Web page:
Most of our notions of mental illness are historically quite new. Only in the last century have we humans tried to understand ourselves. In past centuries only the most obviously mentally ill were identified as such. During much of human history even those who were blatantly mentally ill were not recognized as such. No effort was made to segregate them from the rest of society much less treat them. Thus, much of what should have been seen as insanity was instead simply accepted. Even now, human understanding of the limitations of the human mind is in its infancy, and most mental health professionals are doing little more than guessing as to what is an illness and what is healthy.
For the most part, this guesswork is premised on the assumption that whatever helps the individual get along with others and get through life is healthy. As a result diagnostic criteria contain exceptions for things that are believed or accepted by the majority of people. The definitions are not premised on notions of objective reality.
If a modern mental health practitioner treats a patient who thinks he is immortal, thinks he has an invisible friend with magic powers, thinks that his invisible friend also happens to be the most powerful being in the universe, describes his invisible friend as being brutal, controlling, egotistical and demanding, and says his invisible friend will "forgive" the patient for any transgression he commits without punishment or compensation to the victims, the practitioner would undoubtedly diagnose the patient as being dangerously insane. If the patient simply comes in to the mental health practitioner and says he is a devout religious person, the practitioner will think nothing of it, even though he has essentially said the same thing as the patient who was dangerously insane.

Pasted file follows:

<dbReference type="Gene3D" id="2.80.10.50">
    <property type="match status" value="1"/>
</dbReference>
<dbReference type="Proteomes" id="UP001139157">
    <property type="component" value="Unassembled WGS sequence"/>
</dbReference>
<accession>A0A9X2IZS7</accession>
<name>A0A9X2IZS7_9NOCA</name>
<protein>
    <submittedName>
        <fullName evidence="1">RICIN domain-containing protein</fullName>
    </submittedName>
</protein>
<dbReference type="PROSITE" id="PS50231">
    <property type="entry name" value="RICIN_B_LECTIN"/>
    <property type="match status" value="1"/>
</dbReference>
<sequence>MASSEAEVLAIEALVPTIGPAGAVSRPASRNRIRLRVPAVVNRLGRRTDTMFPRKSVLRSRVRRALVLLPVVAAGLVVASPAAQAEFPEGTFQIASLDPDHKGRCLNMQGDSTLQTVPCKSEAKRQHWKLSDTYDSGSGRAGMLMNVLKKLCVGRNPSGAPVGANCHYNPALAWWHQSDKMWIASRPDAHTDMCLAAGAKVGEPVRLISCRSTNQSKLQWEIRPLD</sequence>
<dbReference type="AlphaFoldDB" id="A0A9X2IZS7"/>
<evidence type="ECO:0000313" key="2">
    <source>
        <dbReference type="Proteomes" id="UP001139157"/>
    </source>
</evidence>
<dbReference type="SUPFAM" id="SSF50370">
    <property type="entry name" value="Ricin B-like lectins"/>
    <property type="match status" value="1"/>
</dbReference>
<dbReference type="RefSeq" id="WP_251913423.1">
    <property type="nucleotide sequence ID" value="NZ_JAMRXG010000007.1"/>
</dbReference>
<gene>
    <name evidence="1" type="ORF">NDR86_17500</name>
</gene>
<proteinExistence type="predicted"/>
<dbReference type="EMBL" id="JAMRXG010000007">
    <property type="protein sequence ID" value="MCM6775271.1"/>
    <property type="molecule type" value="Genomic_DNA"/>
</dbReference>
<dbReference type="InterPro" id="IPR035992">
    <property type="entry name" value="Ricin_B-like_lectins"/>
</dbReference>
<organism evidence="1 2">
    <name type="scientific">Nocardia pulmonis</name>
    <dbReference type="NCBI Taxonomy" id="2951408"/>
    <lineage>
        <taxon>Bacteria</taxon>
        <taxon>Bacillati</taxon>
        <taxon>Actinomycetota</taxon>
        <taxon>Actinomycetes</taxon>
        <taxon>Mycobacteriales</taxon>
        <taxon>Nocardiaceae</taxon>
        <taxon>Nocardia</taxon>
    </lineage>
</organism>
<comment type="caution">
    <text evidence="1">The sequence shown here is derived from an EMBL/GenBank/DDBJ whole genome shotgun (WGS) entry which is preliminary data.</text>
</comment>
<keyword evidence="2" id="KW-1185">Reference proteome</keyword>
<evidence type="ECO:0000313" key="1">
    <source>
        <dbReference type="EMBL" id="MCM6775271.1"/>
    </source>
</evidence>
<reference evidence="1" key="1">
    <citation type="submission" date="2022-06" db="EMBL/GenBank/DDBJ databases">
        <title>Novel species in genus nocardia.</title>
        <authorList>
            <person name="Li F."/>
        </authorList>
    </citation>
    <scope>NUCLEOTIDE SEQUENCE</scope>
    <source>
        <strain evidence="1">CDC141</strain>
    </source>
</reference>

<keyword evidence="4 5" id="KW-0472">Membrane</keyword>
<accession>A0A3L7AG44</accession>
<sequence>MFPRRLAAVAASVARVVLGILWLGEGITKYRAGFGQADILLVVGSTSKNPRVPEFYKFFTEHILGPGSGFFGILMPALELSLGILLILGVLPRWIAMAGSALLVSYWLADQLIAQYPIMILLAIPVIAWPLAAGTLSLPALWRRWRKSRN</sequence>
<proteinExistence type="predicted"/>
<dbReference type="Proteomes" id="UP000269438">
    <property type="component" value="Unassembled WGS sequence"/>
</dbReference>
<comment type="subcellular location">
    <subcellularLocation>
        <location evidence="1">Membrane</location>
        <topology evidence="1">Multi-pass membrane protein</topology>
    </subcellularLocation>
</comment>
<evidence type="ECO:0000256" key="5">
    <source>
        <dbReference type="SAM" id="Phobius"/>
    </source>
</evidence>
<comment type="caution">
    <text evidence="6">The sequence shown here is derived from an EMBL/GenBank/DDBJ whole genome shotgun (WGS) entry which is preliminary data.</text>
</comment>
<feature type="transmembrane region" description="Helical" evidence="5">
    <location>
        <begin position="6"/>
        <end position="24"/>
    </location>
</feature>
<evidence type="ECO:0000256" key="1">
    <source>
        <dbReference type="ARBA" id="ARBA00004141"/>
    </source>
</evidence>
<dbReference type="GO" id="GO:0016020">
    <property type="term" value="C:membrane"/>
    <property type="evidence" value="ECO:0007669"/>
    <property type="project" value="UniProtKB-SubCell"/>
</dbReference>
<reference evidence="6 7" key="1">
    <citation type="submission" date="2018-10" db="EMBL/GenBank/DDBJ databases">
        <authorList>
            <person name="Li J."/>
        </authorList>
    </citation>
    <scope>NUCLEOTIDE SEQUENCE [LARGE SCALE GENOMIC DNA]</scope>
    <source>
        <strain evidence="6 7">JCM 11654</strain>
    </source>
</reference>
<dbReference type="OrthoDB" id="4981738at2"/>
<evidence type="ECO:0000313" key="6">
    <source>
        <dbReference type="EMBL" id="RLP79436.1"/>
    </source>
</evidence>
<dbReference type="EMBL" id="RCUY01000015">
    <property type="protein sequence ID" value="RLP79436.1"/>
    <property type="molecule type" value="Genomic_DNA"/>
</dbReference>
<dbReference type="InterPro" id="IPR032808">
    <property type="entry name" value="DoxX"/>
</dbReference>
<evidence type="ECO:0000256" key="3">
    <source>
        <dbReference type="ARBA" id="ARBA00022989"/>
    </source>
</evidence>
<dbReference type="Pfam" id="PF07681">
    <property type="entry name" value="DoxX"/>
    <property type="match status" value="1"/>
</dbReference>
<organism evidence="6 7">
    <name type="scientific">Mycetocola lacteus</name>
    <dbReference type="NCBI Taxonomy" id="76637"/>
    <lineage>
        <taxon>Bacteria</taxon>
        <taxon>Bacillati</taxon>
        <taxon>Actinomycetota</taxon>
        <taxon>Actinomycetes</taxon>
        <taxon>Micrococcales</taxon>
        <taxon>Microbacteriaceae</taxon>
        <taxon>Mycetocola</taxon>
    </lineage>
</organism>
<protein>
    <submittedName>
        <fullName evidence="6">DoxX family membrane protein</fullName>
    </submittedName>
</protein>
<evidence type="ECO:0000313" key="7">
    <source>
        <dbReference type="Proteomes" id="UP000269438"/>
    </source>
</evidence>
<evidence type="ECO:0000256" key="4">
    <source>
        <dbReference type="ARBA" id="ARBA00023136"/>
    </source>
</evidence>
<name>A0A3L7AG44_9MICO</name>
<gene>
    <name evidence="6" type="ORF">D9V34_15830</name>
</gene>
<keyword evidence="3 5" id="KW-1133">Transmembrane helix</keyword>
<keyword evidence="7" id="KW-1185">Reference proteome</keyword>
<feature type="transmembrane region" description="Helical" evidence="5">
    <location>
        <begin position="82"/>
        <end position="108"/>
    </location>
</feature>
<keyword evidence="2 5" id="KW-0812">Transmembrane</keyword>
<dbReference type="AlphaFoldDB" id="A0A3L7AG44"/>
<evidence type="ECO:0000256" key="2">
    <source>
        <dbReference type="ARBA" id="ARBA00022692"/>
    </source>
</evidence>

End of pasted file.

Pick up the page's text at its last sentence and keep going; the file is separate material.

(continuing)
You can shorten this point a bit and use it whenever the believers ask something like "Do you think believers are just delusional?"
You can reply with some version of this:
"You think you are immortal and that you have an invisible friend with magic powers."
If necessary, you can point out that this invisible friend also seems to be crazy ("Worship me or I will torture you forever.") and that in the case of most people who have invisible friends, the invisible friend is simply a reflection of the person's inner self.
This point can also be used when arguing against those who say that religion is a good thing. Part of the reason it is not a good thing is that it undermines the believer's ability to think rationally about both morality and reality.